The ball’s glowing success pales in comparison to the murder’s aftermath, with plenty of awkwardness and required extended visits, both of which reveal interesting effects not only on the Upstairs contingent, but also on the Downstairs staff. This dual approach adds depth to a genre well-claimed by Agatha Christie.

Lady Montfort’s friends, while not especially developed, contribute to the paranoia and increase the stifling atmosphere felt by all, revealing much more to Lady Montfort than she ever expected to learn at her superficial triumphant event intended to be all about sumptuousness, glorious attire and Cook Thwaite’s magnificent food.

While the local and competent Mr. Valentine investigates the murder, Lady Montfort decides to take matters into her own hands. Relying on her lady’s maid, Mrs. Jackson, to suss out information unattainable by the upper class, she and Mrs. Jackson form an unlikely criminal investigation duo, forcing each to reappraise each other as well as the societal constraints under which they both comfortably lived before.

Tessa Arlen offers an interesting take on the early 20th century upper class mystery, especially with the exploration of the relationship between Lady Montfort and her prim but resourceful lady’s maid, Mrs. Jackson. Lady Montford’s friend, Gertrude, or Lady Waterford, also offers a hint of a formidable nature that could well serve future investigations.

As a debut novel, Death of a Dishonorable Gentleman is a solidly plotted, well-written effort and shows promise to become an enjoyable historical mystery series if events conspire to put more bodies in the way of Lady Montfort and Mrs. Jackson.

 

 

 

 

The Skeleton Road by Val McDermid

Publisher: Little, Brown

Reviewed by Ray Palen for New Mystery Reader

The Balkan Wars of the 1990's --- also labeled the Yugoslav Wars --- took place over a period of 8 years and featured a battle for the ethnic identity of the territory formally known as Yugoslavia.  It involved specific battle between Serbs and Albanians. Like all wars, there were moments of deep horror and war crimes that left scars not easily healed over time.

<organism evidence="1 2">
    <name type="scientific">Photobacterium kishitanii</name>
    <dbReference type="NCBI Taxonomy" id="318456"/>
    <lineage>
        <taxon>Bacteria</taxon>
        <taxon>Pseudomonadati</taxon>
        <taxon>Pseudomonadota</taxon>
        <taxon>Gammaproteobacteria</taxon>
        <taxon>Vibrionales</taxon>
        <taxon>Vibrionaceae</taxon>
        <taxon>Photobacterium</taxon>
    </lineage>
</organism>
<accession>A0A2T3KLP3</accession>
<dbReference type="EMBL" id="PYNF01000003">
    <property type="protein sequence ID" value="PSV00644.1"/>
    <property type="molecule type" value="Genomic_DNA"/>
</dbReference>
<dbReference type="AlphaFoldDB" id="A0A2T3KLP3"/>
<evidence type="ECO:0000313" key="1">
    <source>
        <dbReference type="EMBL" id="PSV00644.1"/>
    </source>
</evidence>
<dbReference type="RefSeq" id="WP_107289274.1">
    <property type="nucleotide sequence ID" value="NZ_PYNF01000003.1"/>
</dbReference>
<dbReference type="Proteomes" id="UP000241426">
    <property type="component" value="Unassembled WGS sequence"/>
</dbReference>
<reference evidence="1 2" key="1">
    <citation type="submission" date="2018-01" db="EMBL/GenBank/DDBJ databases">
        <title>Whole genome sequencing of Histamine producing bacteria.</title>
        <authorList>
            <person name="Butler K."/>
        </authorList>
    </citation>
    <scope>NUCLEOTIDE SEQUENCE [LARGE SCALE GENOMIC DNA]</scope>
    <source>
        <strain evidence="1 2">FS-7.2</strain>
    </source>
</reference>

This conflict is at the heart of Val McDermid's latest novel, THE SKELETON ROAD.  A stand-alone novel that starts out as a simple cold case murder and develops into something much deeper.  In Edinburgh, Scotland, DCI Karen Pirie catches the case that involves a group of bones discovered atop a crumbling, gothic building.

The old building was about to be torn down and converted into luxury flats when the bones are discovered.  Initially, the thought was that the bones must belong to a thrill-seeker who was participating in the high-rise scaling of abandoned buildings.  Pirie can only hope it is something so easily explained as the death of a foolish daredevil.  Unfortunately, further examination traces the origin of the bones to as far away as Yugoslavia.

Pirie insists on seeing this cold case closed and finds herself traveling to a small village in Croatia to physically unearth further remains that will help her identify why foreign bones were found in her Scottish town.  She will get more than she bargained for as she comes up against a nation of people who have endured terrible horrors in their lifetime and the mysterious death of one person is not taken as seriously as Pirie would like it to be.

War crimes are at the center of this mystery and DCI Pirie will quickly learn that there are many different types of justice administered in this world and what she is now involved in does not at all resemble her own experience with it.  THE SKELETON ROAD is a very serious novel and moves quickly away from mystery into political and social commentary.  McDermid is a terrific writer and I respect the statement she is making with this novel --- I just didn't find myself nearly as interested as I've been in her terrific prior work (particularly the Tony Hill series).